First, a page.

Embedding F# Compiler

UPDATE: If you are looking for a ready to use solution please check out my fsc-host NuGet package. Also I wrote a blog post about it.

Embedded scripting is one of the ways of providing flexibility to compiled applications. It is not free from problems (performance penalty, security issues, additional tooling is required). But if your goal is a ceremony-free flexibility for the end-user then scripting is a very robust way1 . F# comes with great capabilities in this area. I want to show you how you can extend your otherwise statically compiled program with scripting.

We’ll try to load, parse, and dynamically compile an fsx file and then consume the compiled code in the hosting application. Let’s start with creating a new F# console app and add the FSharp.Compiler.Service package which contains all the necessary compiler APIs.

The core type for compilation is FSharpChecker and we can obtain an instance with FSharpChecker.Create(). We want to compile a script and load it as an assembly so our app can make use of it. The suitable method is CompileToDynamicAssembly. It takes a list of compiler options that get passed to fsc 2. The output is a tuple of compilation messages (diagnostics), and an assembly if compilation is successful.

let scriptPath = "./path/to/your/script.fsx"

let checker = FSharpChecker.Create()
let compilerArgs = [|
  sprintf "--reference:%s" (Assembly.GetEntryAssembly().GetName().Name)

let errors, _, maybeAssembly =
  checker.CompileToDynamicAssembly(compilerArgs, None) |> Async.RunSynchronously

Fig. 1. Compile a script using a preview F# version into a module with the netcore profile and include the host application assembly as a reference.

Given a successfully compiled assembly let’s extract and execute a part of our script. The script looks like the below:

namespace This.Is.A.Namespace

module HelloHost =
  let original (x:string) = async {
    printfn "Invoked by: %s" x
  let myFunc = original

Fig. 2. An example script to be compiled

I am aiming to extract and invoke myFunc. The easiest way to point to it is to use its fully-qualified name: This.Is.A.Namespace.HelloHost.myFunc. We want to invoke the function statically so ideally it should be accessible as string -> Async<unit>. To achieve that we can retrieve myFunc’s PropertyInfo (with Public and Static bindings flags), invoke GetValue(null) method and dynamically down-cast :?> the value to string -> Async<unit>. Voila!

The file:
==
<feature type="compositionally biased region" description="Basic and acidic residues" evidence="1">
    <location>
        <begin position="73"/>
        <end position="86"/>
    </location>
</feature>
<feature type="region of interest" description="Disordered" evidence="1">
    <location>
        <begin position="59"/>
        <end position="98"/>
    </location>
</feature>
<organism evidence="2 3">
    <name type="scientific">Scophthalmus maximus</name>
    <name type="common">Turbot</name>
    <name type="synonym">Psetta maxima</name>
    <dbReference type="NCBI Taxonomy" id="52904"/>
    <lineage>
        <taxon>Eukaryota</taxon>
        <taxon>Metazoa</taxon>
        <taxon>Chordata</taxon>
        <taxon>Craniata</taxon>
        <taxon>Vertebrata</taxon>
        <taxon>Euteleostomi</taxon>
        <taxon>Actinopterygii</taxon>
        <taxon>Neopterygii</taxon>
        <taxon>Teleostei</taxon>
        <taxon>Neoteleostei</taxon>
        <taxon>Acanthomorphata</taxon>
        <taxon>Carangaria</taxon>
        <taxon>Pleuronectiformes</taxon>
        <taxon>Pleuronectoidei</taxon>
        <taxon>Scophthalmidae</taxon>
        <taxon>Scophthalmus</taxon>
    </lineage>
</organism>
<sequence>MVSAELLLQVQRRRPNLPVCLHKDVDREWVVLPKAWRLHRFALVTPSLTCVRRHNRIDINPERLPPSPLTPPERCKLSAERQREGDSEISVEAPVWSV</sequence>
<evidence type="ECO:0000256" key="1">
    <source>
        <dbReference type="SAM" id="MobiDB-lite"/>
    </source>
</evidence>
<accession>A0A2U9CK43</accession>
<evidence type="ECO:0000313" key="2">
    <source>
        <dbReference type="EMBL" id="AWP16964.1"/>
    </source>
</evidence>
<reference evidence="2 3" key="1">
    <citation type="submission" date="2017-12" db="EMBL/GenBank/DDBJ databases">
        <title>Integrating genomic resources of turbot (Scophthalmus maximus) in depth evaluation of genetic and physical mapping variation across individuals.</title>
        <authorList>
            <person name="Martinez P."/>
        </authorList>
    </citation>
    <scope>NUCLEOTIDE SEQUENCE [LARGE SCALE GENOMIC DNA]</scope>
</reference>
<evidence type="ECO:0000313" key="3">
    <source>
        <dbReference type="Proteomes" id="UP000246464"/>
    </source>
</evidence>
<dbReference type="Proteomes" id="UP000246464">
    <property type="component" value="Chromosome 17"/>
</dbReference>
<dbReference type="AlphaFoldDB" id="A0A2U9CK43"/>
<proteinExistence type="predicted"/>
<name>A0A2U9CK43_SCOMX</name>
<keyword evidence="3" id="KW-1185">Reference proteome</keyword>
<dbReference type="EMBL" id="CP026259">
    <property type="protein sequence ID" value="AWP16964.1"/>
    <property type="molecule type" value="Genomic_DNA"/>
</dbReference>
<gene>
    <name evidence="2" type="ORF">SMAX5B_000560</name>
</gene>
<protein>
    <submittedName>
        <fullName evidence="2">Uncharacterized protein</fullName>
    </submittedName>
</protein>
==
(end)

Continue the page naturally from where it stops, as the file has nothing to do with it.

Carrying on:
let extract name assembly : Result<'a,Error> =

  let (fqTypeName, memberName) =
    let splitIndex = name.LastIndexOf(".")
    name.[0..splitIndex - 1], name.[splitIndex + 1..]

  let candidates =
    assembly.GetTypes() |> Seq.where (fun t -> t.FullName = fqTypeName) |> Seq.toList

  match candidates with
  | [t] ->
    match t.GetProperty(memberName, BindingFlags.Static ||| BindingFlags.Public) with
    | null -> Error ScriptsPropertyNotFound
    | p ->
        Ok (p.GetValue(null) :?> 'a)
      | :? System.InvalidCastException -> Error ScriptsPropertyHasInvalidType

  | [] -> Error ExpectedMemberParentTypeNotFound
  | _ -> Error MultipleMemberParentTypeCandidatesFound

let result = assembly |> extract<string -> Async<unit>> "This.Is.A.Namespace.HelloHost.myFunc"

Fig. 3. Retrieving property value.

Inferring what F# code compiles into may by a non-trivial task at times. You may be wondering why I am not trying to access the original function. It’s because F# functions get compiled into MethodInfo which do not easily downcast to F# functions. By creating another let binding it gets transformed into a function value that gets compiled into PropertyInfo. We can retrieve its value and cast it to the desired function type.

If your script contains a module and a type with the same name on the same nesting level then the compiled module gets the Module suffix. Example:

type HelloHost = {

module HelloHost =
  let myFunc = ... // The path would be 'This.Is.A.Namespace.HelloHostModule.myFunc'

All the types used in the extracted member signature, (being de facto a public interface the script must implement), must be statically-known to the host application. It means the types should be either declared in the host application or in a referenced NuGet package. They cannot be declared in the script itself.

As you can see extending F# apps with scripting is not too difficult. However, I didn’t cover one important aspect. Referencing NuGet packages with the #r directive requires a bit more work which I’ll try to cover in the next post. The full source code for this post is available here. If you want to learn more about F# Compiler Services read the docs.

  1. There are many ways of providing flexible behaviour to compiled tools. Mature tools usually come with great configuration capabilities (usually using YAML or TOML). Other come with a plugin architecture. Or both. It is a great deal of work to create a decent configurability. Not only from the technology point of view. It’s rather the inability to predict what the users may want to configure. Plugins leave the implementation to the user. However, they’re are on the heavy side of things. They usually need to be compiled with the matching SDK and packaged in a digestible form. Every change comes with that cost. It makes the iterations slow. ↩︎

  2. The host application must have access to the F# compiler fsc binary. The easiest way is to package the host app as a Docker image basing on one of the .NET SDK Docker images. Alternatively one may try using the FSharp.Compiler.Tools but it doesn’t seem to be actively maintained any more. ↩︎